We need to write a sequel to Hamilton, purely because those would make some dope song lyrics.

In 1826, during one particularly hot-headed Senate session, Randolph called Clay a “blackleg”, which is an archaic term for someone who cheats at cards. It was a very “J’accuse!” “LE GASP!” situation. (I don’t know why I’m French right now).

While nowadays I’ll happily fess up to cheating at Monopoly every. damn. time., in the nineteenth century and earlier, cheating at cards was considered a sickening disgrace for gentlemen. Even the accusation or suspicion of being a cheater could drive otherwise prominent, respectable people out of society forever, sometimes even causing legal issues (see the Royal Baccarat Scandal of 1891, for example).

So, what I’m trying to say is that you didn’t just throw the term “blackleg” around without some hard evidence. Unless you were a fucking asshole. Which, let’s be real, both of these men kind of were.

I have no idea if there was any justification for Randolph’s accusation, but he threw that word out there, which was the first of many “no-nos” between the pair. However, despite the magnitude of such an insult, it was generally accepted that political rivals could sling any kind of mud they wanted on the Senate floor and be exempt from a duel challenge.

So while Randolph calling Clay a card-cheat was in extremely poor taste and a real dick-hole move, he kind of had a free shot to do whatever he wanted and Clay just had to turn the other cheek. Because we were in the Senate. And these were gentlemen.

Only that is the exact opposite of what Clay did, which was to challenge Randolph immediately. So he escalated the situation in the second of many “no-nos”, because he assumed (for some reason) that Randolph waived his no-dueling Senate exemption.

Rather than just saying, “Hey, Clay, we’re in the Senate, I can say what I want. Shove your challenge up your ass”, Randolph went, “YEAH, BABY, LET’S DUEL, I HAVEN’T SHOT ANYTHING AT ALL TODAY.” Then, because he was kind of a twat, Randolph (who not only provoked the challenge in the first place through a really uncool insult, but then also accepted the challenge) reminded everyone that Clay wasn’t behaving in a gentlemanly fashion and had no right to have issued the challenge at all.

Boys, please. Mommy hasn’t had her coffee yet.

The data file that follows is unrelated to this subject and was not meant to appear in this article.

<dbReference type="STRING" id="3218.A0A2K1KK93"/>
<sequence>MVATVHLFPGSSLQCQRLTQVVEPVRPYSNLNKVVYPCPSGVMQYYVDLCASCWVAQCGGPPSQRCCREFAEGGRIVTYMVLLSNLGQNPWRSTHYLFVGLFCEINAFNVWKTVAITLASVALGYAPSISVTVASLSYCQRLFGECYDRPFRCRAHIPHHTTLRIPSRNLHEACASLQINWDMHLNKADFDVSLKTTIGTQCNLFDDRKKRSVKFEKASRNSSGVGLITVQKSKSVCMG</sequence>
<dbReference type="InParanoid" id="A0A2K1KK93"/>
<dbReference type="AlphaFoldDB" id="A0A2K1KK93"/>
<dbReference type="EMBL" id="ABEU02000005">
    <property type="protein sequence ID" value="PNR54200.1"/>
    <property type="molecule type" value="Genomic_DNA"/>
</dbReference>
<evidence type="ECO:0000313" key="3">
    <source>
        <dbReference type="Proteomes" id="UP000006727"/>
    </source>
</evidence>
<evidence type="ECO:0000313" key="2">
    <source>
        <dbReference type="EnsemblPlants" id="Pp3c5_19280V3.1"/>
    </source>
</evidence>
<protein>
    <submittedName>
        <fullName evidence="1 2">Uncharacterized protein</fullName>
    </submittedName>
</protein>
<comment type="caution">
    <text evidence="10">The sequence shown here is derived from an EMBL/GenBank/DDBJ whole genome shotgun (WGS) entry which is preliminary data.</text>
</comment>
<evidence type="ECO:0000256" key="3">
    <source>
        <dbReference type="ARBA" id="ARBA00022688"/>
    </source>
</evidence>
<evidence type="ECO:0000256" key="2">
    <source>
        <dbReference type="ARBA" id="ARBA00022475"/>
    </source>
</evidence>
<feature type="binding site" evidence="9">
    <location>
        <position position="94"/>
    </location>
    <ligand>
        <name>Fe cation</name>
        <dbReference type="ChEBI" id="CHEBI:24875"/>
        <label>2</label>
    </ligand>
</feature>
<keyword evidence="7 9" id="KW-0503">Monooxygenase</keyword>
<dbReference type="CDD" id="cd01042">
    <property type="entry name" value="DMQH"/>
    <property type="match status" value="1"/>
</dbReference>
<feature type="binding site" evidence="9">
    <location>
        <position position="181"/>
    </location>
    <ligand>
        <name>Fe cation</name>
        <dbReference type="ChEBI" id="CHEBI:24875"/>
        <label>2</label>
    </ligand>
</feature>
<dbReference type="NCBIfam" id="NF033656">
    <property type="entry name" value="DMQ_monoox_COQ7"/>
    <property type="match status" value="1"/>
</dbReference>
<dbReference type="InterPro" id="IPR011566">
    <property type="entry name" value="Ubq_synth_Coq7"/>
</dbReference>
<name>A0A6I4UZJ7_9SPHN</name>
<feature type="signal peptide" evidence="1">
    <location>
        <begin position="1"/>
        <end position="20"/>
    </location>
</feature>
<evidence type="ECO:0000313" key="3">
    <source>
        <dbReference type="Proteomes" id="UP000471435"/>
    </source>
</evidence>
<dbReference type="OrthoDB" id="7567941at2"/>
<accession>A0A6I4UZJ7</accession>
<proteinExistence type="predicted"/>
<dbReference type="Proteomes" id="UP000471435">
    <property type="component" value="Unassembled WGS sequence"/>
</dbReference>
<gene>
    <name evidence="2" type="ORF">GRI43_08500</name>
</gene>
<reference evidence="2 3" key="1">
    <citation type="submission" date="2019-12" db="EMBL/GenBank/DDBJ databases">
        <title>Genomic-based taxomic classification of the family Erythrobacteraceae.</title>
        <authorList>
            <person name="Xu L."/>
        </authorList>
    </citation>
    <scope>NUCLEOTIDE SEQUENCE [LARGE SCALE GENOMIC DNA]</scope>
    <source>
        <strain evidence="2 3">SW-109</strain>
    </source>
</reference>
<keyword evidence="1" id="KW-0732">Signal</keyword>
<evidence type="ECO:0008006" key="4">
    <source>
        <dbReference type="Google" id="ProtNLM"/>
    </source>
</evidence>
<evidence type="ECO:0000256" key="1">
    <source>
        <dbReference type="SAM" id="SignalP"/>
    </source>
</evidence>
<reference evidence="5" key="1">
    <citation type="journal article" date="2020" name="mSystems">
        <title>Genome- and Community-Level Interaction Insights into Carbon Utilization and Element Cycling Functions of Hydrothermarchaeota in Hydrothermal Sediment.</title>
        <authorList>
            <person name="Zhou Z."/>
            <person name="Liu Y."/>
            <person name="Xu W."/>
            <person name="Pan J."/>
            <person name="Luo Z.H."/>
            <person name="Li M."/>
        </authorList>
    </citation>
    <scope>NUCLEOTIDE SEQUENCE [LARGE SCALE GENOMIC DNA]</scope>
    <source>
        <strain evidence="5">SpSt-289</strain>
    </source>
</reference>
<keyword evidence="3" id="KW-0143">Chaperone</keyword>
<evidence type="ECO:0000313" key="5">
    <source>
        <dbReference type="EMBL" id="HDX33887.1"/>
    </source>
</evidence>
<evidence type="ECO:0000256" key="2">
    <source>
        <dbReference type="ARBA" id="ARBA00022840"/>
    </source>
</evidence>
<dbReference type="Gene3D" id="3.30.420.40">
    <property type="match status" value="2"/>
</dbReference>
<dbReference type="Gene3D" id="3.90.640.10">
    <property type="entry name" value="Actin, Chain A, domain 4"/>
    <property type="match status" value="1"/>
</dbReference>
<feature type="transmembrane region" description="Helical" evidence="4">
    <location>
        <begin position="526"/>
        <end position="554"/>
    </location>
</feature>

Randolph, who wasn’t actually interested in killing Clay, started boasting all over town that he was going to shoot expertly over Clay’s shoulder and “do nothing on the morrow to disturb the sleep of the child or the repose of the mother”, and then spent the night before the duel reading poetry.

Because he’s a fucking wanker.

They met in North Arlington, Virginia, at sunset on April 8th, bringing their seconds and a surgeon with them. “Randolph showed up wearing a ridiculously oversized morning gown, which made it difficult for Clay to take aim—a cunning, if not quite gentlemanly, ploy.

Then Randolph kind of changed his mind, suggesting to his second that he might actually shoot at Clay, after all, if it looked like Clay was going to shoot at him. “While the pistols were being prepared, Randolph complained that his “thick buck-skin glove” would “destroy the delicacy” of his aim. Indeed, his pistol discharged prematurely because it was set to hair-trigger.

So . . . take off your glove? I know gentlemen always wear gloves when outside, but come on, dude.

They both walked their paces, turned, fired, and missed. Clay shot through Randolph’s big coat. So they prepped for round two, and missed again.

Then Clay called off the fight, declaring that his honor had been restored. They shook hands and became, apparently, good friends after that. Randolph told Clay “You owe me a new coat”.

The End.


The fuck was the point of that?

Randolph died seven years later, amazingly of natural causes. How he managed not to get shot is one of America’s greatest unsolved mysteries. Clay outlived him by twenty years.

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One Response to The Clay-Randolph Duel